The Occupational Safety and Health Administration recently released a list of its most common Covid-19 citations in construction and other industries, in order “to help employers understand which OSHA standards have been cited most frequently during COVID-19 related inspections.” The document was based on data OSHA maintains regarding its citations and inspections, which it states it initiated after complaints, referrals, or fatalities in various industries, including: “hospitals and healthcare, nursing homes and long term care settings, and meat/poultry processing facilities.”
According to OSHA’s data, the most common citations dealt with respiratory protection. Workplaces were cited for failing to provide a medical evaluation before a worker used or was fit-tested for a respirator; omitting information in workers’ medical evaluations; failing to perform appropriate fit tests; failing to ensure fit tests whenever a different respirator face piece was use; and failing to administer a fit test using a standard protocol.
OSHA’s guide to properly wearing a respirator lays out the following seven steps: wash your hands, inspect the respirator, put it on, adjust it, wear it, remove it, and dispose of it. While adjusting the respirator, users should place both hands over it, then inhale and exhale; if they can feel air coming out of their nose or edges, they should readjust the nose-piece or the straps, respectively. “If you reuse your respirator,” the document advises, “wear gloves when inspecting and putting on the respirator. Avoid touching your face (including your eyes, nose, and mouth) during the process.”
OSHA’s respiratory protection citation category also includes citations for training and information. Employers were cited for failing to provide effective training; failing to ensure workers could demonstrate knowledge of why respirators are necessary, how improper fit can reduce protection, the limitations of respirators, how to inspect respirators, how to maintained store respirators, and how to recognize medical symptoms that may counter-indicate respirator use; and failing to retrain employees when previous trainings became obsolete. In other instances, employers were cited for failing to store respirators in a manner that protected them from damage and contamination.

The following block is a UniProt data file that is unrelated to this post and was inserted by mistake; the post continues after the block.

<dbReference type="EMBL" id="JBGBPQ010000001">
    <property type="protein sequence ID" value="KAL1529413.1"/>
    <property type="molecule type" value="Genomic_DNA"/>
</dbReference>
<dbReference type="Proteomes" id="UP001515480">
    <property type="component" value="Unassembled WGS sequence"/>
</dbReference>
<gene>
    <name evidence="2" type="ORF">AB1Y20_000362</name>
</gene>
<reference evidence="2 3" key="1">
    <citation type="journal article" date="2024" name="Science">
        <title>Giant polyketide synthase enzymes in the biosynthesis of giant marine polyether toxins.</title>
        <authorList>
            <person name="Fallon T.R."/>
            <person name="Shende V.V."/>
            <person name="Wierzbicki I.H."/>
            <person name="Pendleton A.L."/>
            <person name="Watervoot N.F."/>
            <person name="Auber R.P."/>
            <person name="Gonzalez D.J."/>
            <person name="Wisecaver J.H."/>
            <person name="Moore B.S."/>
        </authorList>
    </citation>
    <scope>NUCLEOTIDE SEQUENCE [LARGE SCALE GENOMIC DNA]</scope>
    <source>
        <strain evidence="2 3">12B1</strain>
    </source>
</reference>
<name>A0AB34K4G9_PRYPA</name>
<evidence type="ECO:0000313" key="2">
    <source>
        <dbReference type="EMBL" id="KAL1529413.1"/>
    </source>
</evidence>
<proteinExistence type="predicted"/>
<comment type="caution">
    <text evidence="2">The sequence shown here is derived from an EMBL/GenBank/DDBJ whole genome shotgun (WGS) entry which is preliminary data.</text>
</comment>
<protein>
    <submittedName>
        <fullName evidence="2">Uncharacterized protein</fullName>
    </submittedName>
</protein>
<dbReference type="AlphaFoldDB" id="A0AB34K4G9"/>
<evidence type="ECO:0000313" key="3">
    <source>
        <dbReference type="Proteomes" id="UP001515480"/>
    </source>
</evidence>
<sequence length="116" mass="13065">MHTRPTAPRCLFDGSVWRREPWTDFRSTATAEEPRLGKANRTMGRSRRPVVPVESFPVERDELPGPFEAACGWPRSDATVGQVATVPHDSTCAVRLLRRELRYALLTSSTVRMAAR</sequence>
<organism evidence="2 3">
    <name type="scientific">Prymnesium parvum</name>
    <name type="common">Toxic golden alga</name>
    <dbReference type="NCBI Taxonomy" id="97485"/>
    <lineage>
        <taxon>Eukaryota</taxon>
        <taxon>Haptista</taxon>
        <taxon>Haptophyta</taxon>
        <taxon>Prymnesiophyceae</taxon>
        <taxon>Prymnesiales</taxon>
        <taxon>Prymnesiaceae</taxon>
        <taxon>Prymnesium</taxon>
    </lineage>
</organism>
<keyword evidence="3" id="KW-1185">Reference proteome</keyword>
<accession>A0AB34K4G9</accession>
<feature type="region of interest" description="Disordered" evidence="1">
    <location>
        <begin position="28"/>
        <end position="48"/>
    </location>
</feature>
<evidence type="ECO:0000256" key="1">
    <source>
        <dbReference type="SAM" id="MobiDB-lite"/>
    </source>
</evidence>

The second most citation category dealt with recording and reporting of workplace injury and illness. Employers were cited for failing to report a workplace incident-related fatality to OSHA within eight hours, and for failing to maintain records of work-related fatalities, injuries, and illnesses. According to OSHA’s Covid-19 FAQ, workplaces are required to report in-patient Covid-19 hospitalizations within 24 hours of a workplace COVID-19 exposure. “in order to be reportable, an in-patient hospitalization due to COVID-19 must occur within 24 hours of an exposure to SARS-CoV-2 at work,” the guideline states. “If an employer learns that an employee was in-patient hospitalized within 24 hours of a work-related incident, and determines afterward that the cause of the in-patient hospitalization was a work-related case of COVID-19, the case must be reported within 24 hours of that determination.” Employers are similarly required to report Covid-19 fatalities resulting from workplace exposures within 30 days of the incident.
More information on OSHA’s Covid-19 citations is available here.